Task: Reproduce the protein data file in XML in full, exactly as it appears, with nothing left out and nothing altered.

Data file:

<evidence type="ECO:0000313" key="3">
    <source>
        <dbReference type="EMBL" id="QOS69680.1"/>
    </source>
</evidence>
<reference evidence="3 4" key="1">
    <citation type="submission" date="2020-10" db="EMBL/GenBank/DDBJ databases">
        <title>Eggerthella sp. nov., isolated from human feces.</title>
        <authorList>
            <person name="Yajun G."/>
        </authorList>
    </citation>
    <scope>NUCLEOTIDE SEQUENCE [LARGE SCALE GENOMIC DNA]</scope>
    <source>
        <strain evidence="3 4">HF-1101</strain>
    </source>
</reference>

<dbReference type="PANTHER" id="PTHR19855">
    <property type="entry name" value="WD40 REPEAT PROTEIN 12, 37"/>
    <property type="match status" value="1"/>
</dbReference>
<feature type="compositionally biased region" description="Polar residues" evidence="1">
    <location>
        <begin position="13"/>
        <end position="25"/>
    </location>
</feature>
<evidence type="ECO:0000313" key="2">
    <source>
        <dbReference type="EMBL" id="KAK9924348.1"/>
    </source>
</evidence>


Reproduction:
<evidence type="ECO:0000313" key="3">
    <source>
        <dbReference type="EMBL" id="QOS69680.1"/>
    </source>
</evidence>
<reference evidence="3 4" key="1">
    <citation type="submission" date="2020-10" db="EMBL/GenBank/DDBJ databases">
        <title>Eggerthella sp. nov., isolated from human feces.</title>
        <authorList>
            <person name="Yajun G."/>
        </authorList>
    </citation>
    <scope>NUCLEOTIDE SEQUENCE [LARGE SCALE GENOMIC DNA]</scope>
    <source>
        <strain evidence="3 4">HF-1101</strain>
    </source>
</reference>

<dbReference type="PANTHER" id="PTHR19855">
    <property type="entry name" value="WD40 REPEAT PROTEIN 12, 37"/>
    <property type="match status" value="1"/>
</dbReference>
<feature type="compositionally biased region" description="Polar residues" evidence="1">
    <location>
        <begin position="13"/>
        <end position="25"/>
    </location>
</feature>
<evidence type="ECO:0000313" key="2">
    <source>
        <dbReference type="EMBL" id="KAK9924348.1"/>
    </source>
</evidence>